Relax, anglers. If you catch a fish in West Virginia and think it might be one of those nasty northern snakeheads you've heard about, chances are it's not.
It's almost certainly a bowfin - a species that has prowled the depths of Mountain State waters since before the last Ice Age.
"We've gotten calls from people who think they have caught snakeheads, but really what they had caught were bowfins," said Scott Morrison, a district fisheries biologist for the state Division of Natural Resources. "We've never had a confirmed sighting of a snakehead in West Virginia."
A 2004 search found an established population of snakeheads in the Potomac River between Great Falls and the Chesapeake Bay. Fisheries experts believe the fish are restricted to that single stretch of river by the presence of the falls upstream and the salinity of the bay downstream.The graphic can also be use to distinguish snakeheads from "dogfish", "mudfish", "grindle" (or "grinnel"),"swamp muskie", "black fish", "cottonfish" "swamp bass", "poisson-castor", "Speckled Cat" "beaverfish", "Cypress trout","lawyer""tchoupique" or "choupique"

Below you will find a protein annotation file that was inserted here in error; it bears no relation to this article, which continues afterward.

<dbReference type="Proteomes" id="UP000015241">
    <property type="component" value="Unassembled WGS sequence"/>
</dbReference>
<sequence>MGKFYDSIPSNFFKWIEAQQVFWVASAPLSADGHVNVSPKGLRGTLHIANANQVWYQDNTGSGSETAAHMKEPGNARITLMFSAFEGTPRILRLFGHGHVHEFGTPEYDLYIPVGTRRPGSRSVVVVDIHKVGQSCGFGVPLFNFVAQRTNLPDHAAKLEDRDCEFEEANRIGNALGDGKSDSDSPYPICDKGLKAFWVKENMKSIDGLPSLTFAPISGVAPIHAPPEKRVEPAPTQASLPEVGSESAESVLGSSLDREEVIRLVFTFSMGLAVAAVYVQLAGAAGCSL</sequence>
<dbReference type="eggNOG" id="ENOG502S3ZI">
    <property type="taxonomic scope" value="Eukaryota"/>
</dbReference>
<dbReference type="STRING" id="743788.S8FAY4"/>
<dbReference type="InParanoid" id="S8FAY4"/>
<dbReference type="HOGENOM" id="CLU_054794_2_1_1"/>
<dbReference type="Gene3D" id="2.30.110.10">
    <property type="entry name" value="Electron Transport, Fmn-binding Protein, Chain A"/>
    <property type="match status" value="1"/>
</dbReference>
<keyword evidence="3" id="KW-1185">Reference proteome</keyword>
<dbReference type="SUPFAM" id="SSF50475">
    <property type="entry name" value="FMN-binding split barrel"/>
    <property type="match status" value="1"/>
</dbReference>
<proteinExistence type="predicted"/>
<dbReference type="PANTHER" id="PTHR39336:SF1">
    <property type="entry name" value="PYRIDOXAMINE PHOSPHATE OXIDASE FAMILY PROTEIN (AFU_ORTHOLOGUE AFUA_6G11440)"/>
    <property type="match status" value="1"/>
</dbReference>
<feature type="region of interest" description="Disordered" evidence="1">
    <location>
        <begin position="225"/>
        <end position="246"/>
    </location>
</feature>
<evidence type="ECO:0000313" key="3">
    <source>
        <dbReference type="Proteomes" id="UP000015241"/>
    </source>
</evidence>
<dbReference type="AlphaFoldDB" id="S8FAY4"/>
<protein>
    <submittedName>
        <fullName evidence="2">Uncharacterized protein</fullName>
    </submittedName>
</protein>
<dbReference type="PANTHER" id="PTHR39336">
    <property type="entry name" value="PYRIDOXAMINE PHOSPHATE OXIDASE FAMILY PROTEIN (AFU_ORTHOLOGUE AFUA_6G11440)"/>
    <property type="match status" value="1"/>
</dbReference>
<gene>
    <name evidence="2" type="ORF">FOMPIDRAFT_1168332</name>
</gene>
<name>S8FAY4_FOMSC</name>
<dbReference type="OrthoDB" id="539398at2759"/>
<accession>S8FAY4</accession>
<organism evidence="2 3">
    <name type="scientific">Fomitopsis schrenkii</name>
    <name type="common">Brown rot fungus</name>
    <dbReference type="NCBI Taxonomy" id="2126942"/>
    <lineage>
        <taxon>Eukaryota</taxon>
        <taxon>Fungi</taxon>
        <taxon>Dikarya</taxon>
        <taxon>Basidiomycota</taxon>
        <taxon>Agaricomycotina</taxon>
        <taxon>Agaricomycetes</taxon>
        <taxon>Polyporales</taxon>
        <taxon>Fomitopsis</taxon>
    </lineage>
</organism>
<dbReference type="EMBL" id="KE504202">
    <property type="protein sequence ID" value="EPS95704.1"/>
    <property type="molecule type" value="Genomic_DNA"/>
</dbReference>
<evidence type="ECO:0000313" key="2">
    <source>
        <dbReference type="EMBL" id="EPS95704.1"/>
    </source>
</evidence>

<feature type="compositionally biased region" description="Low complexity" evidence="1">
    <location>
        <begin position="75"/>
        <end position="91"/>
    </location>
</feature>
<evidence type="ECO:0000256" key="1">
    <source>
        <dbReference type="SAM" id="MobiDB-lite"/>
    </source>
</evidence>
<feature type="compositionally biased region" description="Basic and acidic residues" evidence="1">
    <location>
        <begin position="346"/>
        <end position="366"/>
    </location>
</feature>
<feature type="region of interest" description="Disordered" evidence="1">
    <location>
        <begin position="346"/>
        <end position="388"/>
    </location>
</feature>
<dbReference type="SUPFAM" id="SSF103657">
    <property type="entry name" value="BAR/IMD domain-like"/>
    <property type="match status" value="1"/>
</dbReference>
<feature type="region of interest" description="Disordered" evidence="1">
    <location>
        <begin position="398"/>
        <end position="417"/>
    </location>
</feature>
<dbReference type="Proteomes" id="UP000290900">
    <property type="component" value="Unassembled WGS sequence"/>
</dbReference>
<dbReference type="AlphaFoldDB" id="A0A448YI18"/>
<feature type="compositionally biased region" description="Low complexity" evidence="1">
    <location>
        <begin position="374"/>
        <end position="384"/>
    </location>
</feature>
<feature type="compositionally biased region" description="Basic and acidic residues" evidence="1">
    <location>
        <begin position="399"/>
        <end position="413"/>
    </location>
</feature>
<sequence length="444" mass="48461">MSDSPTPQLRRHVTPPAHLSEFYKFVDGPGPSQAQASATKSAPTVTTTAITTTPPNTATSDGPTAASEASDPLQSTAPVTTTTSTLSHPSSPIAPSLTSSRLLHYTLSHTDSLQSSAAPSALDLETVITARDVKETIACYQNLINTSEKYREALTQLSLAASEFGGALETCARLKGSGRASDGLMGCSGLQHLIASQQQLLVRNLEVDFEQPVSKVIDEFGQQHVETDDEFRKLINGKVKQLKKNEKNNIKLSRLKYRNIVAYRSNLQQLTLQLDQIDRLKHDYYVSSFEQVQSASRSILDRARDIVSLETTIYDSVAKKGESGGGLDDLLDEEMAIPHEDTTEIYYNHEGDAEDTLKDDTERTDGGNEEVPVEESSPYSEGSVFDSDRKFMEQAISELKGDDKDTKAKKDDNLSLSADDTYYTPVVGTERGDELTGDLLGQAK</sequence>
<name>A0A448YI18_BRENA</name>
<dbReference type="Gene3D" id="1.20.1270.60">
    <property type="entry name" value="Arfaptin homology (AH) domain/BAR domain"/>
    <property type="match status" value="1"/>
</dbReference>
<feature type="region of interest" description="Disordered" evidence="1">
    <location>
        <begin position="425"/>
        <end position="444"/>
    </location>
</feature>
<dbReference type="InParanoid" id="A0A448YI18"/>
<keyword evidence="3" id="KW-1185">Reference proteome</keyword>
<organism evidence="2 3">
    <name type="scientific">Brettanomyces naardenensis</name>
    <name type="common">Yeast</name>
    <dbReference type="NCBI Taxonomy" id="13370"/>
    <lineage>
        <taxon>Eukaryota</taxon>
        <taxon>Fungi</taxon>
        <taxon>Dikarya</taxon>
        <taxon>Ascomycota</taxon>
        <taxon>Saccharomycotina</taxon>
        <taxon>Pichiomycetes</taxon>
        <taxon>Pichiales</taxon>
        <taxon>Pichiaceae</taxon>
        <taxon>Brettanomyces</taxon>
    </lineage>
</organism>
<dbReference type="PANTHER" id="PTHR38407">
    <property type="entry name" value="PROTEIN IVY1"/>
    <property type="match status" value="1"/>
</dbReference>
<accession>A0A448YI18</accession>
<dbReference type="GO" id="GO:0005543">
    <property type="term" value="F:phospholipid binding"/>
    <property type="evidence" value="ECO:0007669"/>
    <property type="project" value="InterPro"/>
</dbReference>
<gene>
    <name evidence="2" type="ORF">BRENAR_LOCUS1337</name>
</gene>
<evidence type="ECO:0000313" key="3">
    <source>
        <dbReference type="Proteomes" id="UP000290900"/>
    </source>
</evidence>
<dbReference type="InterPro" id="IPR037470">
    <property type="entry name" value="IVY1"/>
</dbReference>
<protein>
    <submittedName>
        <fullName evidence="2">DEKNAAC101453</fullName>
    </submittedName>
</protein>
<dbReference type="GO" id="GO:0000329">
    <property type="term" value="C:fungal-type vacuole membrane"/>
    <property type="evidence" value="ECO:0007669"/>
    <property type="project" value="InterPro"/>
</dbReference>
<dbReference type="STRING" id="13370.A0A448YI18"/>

Even so, West Virginia officials have been on the lookout for snakeheads ever since. If the species ever gets established upstream from Great Falls, it could then migrate upstream into West Virginia's Cacapon and South Branch rivers.
As awareness of snakeheads has increased, so have reports from anglers who believe they might have caught them.
Morrison said all those fish turned out to be bowfins. To help fishermen distinguish snakeheads from bowfins, DNR officials had a graphic created, and have posted the graphic on the agency's website.